- The Washington Times - Thursday, April 20, 2006

The legal concept of the Public Nuisance has for long been recognized throughout all the civilized countries of the world. Basically, and unadorned by the tortured language of the legal profession, a public nuisance is one who uses property to annoy or damage an individual or the general public. Occasionally the annoyance or damage is sufficiently grievous for the public nuisance to suffer some sort of penalty.

Starting at some point in the last century the public nuisance acquired a halo by claiming his obnoxious behavior was induced by high purpose and noble values. In the 1930s, pacifists tested the outer limits of public nuisance law to oppose American entry into World War II. Adolf Hitler and Benito Mussolini favored their labors — to a point. In the 1930s, there were also food fanatics and nudists numbered among the public nuisances. Through the years Americans have become inured to these misfits and malcontents, sympathetic as we are to the protesters’ claims to higher virtue and noble purpose.

By the later decades of the 20th century many public nuisances’ misbehavior moved from mere mischief to mayhem, but ordinary Americans have remained good-natured, generally, so long as the nuisances are not trampling the ordinary Americans’ petunias or hauling them into court. Nudists are too polite to commit such excesses, and even militant bicycle riders shun such tactics.

Yet there are public nuisances who frequently engage in rough stuff. Probably the roughest of the public nuisances are the animal rights fanatics. Some actually undertake acts of terror, blowing up laboratories and — for some reason — ski resorts. Just a few months back 11 were indicted on federal warrants for such crimes.

Other animal rights groups aim at intimidation, through noisy demonstrations and court action. People for the Ethical Treatment of Animals (PETA) engage in this sort of thing. Yet they have recently been targeting entities that enjoy the sympathy of ordinary Americans, for instance, family entertainment groups such as the circus and laboratories where scientists endeavor to discover medications for greater health and less human suffering.

Demonstrating against a circus or a laboratory might sucker the weak witted but not sensible Americans, and recently when the animal rights nuisances have dragged their victims into court they have lost. The burden of proof in an American courtroom is much higher than at one of the media events the animal rights nuisances stage.

On March 15 in the Ohio Supreme Court, an animal rights group’s effort to force Ohio State University to release animal testing records failed thumpingly. A couple of weeks earlier a federal court in New Jersey convicted animal rights thugs for inciting violence in their effort to shut a medical research facility. Science triumphed over these reactionaries.

Also in March a Northern Virginia jury exonerated the owner of Ringling Brothers’ Circus from charges he and company executives wiretapped PETA headquarters and stole PETA documents.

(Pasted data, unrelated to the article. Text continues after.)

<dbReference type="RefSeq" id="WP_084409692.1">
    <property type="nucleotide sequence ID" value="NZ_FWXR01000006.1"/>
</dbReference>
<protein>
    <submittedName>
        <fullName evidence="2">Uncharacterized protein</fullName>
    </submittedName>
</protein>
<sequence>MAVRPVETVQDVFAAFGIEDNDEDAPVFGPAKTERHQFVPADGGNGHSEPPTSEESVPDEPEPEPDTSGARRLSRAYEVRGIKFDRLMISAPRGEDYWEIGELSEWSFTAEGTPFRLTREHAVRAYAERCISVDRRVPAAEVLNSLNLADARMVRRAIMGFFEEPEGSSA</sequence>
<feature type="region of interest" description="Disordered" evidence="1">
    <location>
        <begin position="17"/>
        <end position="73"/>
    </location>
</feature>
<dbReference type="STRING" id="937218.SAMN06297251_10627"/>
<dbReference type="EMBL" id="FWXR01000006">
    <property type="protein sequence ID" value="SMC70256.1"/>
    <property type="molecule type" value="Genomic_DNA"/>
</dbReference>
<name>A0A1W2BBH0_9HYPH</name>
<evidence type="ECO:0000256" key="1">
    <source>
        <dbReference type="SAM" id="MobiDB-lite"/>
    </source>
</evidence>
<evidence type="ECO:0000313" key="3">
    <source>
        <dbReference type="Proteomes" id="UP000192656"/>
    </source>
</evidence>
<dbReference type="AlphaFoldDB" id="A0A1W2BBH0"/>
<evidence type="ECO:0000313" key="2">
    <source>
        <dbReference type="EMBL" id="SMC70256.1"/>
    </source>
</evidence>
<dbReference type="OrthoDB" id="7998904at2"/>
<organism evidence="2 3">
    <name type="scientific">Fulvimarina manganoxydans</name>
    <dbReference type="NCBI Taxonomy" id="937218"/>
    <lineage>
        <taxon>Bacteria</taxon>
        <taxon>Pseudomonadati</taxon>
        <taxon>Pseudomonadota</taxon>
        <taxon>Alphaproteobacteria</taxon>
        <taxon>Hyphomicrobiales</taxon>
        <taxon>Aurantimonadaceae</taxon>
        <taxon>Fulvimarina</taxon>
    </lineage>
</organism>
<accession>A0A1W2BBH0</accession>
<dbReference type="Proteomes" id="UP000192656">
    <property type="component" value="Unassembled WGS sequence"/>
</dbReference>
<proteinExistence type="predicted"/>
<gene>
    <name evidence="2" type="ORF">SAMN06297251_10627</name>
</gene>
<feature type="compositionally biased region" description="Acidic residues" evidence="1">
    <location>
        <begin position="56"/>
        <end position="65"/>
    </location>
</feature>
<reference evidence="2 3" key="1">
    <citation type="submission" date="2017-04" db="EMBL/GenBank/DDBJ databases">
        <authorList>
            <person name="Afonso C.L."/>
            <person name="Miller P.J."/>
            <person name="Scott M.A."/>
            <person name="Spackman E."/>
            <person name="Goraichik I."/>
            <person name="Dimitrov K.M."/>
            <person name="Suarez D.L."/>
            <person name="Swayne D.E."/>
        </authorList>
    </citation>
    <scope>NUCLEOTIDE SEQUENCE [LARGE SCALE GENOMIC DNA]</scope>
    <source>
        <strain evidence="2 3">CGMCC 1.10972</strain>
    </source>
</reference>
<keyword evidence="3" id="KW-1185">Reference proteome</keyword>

The Ringling Brothers case is significant because PETA has used the courts to harass the circus for years. In this case the circus owner, Kenneth Feld, was willing to face PETA’s charges in court.

Had PETA merely complained to the press, people might have believed Mr. Feld maintained a vast spy ring against his harassers. In court, their evidence was dismissed as nonsense.

Actually their whole case is nonsense. Circus animals are as highly prized by animal trainers as domestic pets are by their owners — perhaps more so. After all, the trainers’ livelihood depends on these animals. Cruelty toward animals exists to be sure, but it is unlikely trainers who spend their entire lives around animals would be cruel to them. More likely such trainers have affection and even admiration for their animals much as a hunter has affection and admiration for his hunting dog. Then too it is unlikely a cruel trainer would be successful with his animals, and it is even unlikelier that a cruel trainer’s cruelty would go unnoticed in such a high-profile position.

Every year for decades ordinary Americans have taken their families to the circus. One wonders what PETA’s nuisances would suggest as a humane alternative for the children who thrill to the mighty elephants and the gigantic cats. How about suggesting Ringling Brothers use artificial animals? Surely in this high-tech world someone can come up with a robotic elephant. Or maybe just use stuffed animals. Kids love their stuffed teddy bears. Yet I doubt such alternatives would soothe the PETA folks. They are public nuisances, but the law is catching up with them.

R. Emmett Tyrrell Jr. is founder and editor in chief of the American Spectator, a contributing editor to the New York Sun, and an adjunct scholar at the Hudson Institute. His latest book is “Madame Hillary: The Dark Road to the White House.”

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